- ... From: firstname.lastname@example.org [mailto:email@example.com] On Behalf Of Robert Karl Stonjek Sent: Monday, June 05, 2006Message 1 of 1 , Jun 5, 2006View Source
From: firstname.lastname@example.org [mailto:email@example.com] On Behalf Of Robert Karl Stonjek
Sent: Monday, June 05, 2006 12:34 AM
To: Cognitive NeuroScience; Mind and Brain; Evolutionary-Psychology
Subject: [evol-psych] Book Review: Daniel Dennett and the Brick Wall of Consciousness
Volume LIX, Number 1 (Spring 2006). Copyright © 2006 by The Hudson Review, Inc.
Daniel Dennett and
the Brick Wall of Consciousness
“Like” and “like” and “like”—but what is the thing that lies
beneath the semblance of the thing?
—Virginia Woolf, The Waves
How could a physical system give rise to conscious experience?
—David J. Chalmers, The Conscious Mind
Only a theory that explained conscious events in terms of
unconscious events could explain consciousness at all.
—Daniel C. Dennett, Consciousness Explained
SWEET DREAMS IS BY NO MEANS THE BOOK you would want to start out with if you have never read anything by Daniel Dennett. There are two distinguished classics in his oeuvre to be read first, Consciousness Explained (1991) and Darwin ’s Dangerous Idea (1995), in that order. Dealing as they do with two of the most pressing themes in current philosophy (not to mention certain of the sciences), these books would rank pretty close to the top of my list of what every twenty-first century intellectual should know. Sweet Dreams, on the other hand, is a slight book that has been patched together from various talks, articles in professional journals, and newly written passages, all of which serve to tweak Dennett’s major doctrines in the light of subsequent criticisms and rethinkings. Unlikely as it may seem, the book reads well—like everything else by Dennett. It’s sheer pleasure to be in the company of a consciousness like this—if you could believe in consciousness at all after reading what he has to say.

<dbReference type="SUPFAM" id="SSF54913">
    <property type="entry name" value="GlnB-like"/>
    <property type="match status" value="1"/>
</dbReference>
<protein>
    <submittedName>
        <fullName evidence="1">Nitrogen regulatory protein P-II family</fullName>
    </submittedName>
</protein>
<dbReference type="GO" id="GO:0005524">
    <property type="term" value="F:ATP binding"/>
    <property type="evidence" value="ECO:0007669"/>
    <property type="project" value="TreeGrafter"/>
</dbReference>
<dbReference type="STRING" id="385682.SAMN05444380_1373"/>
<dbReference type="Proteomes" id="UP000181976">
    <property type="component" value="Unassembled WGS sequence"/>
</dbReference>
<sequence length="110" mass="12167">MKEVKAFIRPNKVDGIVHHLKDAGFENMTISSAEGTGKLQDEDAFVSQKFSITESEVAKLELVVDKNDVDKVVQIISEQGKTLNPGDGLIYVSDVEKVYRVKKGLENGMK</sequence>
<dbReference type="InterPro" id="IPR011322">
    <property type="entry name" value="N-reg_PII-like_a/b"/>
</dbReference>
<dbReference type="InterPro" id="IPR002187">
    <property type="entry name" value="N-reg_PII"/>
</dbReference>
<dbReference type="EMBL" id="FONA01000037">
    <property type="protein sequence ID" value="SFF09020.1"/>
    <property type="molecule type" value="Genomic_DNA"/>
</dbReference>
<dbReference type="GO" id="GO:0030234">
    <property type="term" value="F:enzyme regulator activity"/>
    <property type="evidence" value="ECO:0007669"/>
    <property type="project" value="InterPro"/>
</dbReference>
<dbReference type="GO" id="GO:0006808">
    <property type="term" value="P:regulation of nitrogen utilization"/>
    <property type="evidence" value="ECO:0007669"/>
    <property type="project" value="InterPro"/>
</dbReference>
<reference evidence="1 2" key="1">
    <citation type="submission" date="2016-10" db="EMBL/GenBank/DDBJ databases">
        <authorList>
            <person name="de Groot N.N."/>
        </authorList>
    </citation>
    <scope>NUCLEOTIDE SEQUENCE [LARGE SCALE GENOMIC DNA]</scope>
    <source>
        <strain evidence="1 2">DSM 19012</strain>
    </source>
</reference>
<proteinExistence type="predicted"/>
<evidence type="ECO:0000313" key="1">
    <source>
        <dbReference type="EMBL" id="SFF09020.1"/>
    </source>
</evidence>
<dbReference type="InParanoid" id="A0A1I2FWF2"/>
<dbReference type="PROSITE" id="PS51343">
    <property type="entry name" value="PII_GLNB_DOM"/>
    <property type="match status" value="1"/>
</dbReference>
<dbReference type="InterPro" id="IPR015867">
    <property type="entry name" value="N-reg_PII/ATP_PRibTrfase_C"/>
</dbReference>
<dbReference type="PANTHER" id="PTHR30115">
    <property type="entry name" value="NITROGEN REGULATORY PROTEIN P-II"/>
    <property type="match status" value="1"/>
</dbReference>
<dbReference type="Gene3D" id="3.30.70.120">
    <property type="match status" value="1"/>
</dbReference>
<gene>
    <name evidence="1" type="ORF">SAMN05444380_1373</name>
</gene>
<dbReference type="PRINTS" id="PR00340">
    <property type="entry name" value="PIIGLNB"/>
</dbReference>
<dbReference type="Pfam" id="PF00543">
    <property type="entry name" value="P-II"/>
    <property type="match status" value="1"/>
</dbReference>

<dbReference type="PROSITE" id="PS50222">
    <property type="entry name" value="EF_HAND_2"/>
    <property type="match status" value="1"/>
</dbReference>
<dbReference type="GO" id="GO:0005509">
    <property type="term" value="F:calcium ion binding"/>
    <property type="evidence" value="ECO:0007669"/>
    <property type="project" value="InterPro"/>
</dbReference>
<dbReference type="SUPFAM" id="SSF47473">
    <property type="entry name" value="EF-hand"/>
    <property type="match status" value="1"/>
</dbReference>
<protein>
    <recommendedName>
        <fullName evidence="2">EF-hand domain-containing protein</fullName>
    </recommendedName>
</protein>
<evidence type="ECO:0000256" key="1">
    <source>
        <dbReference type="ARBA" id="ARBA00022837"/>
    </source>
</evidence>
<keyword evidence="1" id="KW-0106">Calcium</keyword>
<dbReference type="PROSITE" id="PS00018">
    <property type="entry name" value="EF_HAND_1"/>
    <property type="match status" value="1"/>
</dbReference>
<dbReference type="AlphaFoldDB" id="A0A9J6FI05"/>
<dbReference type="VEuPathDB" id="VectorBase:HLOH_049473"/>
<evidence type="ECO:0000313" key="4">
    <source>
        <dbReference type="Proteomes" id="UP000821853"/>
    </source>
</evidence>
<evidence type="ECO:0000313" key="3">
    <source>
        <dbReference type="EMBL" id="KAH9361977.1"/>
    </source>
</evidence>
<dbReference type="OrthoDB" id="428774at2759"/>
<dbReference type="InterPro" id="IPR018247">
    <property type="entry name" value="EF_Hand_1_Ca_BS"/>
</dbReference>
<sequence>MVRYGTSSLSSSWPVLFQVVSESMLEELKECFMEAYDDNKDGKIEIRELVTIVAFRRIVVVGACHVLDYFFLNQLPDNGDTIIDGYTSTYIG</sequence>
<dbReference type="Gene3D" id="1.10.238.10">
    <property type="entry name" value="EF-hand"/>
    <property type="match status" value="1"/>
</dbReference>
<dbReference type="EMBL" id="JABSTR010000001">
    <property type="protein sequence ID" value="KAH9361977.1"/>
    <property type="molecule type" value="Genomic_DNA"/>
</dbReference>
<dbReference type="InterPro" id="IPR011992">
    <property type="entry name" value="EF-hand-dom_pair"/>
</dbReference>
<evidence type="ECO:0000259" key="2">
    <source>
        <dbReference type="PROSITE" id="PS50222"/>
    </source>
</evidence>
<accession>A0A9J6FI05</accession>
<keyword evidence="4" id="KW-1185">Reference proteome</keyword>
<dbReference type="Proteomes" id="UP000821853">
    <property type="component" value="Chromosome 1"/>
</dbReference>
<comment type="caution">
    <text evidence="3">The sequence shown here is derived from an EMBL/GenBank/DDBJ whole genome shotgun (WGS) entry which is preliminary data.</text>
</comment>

Still, the basics are hardly in dispute in the matters of self, consciousness, and free will, given the extraordinary accomplishments of the neurosciences over the past twenty-five years and their assimilation by philosophers in the field of consciousness studies. Although there might be demurrals about particular points here and there, the current picture is clear enough. The brain involves somewhere between fifty and a hundred fifty billion neurons; let’s say a hundred. These are a variety of fine, threadlike, long “brain cells” that are not only wound up inside the brain but that extend throughout the body to link to your brain everything from your big toe and five senses to your internal organs. Within the brain these neurons connect with each other via synapses across which neural impulses send electrochemical “messages.” The sheer number of connections is beyond reckoning, greater, it is said, than the number of stars in the universe. Besides registering the performance of the body, this network is the place where cerebration, emotion, and all forms of psychological experience take place. The sheer activity going on every microsecond means that our sense of the smooth continuity of our consciousness is a gross illusion, like the illusion of visual continuity. In the case of our eyes, 100 million rods and 7 million cones in our retinas—the receptors of light from the scenes we behold—send electrochemical impulses to the brain via neurons. Since our range of clear sight consists of a very small area directly in front of us, we are constantly refocusing our eyes and moving our head at the rate of several “saccades” (or eye movements) per second. This means that the smooth-seeming panorama that we view is completely redrawn several times a second, since every rod and cone receives a different light particle with each refocus. Just as we don’t hear the 44,000 interruptions per second between the samples of music coded on a compact disk, don’t see the individual frames of a movie film or the many redrawings per second of our TV and computer monitors, we are completely unaware of the pointillistic nature of our vision.
Full Text at The Hudson Review
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Robert Karl Stonjek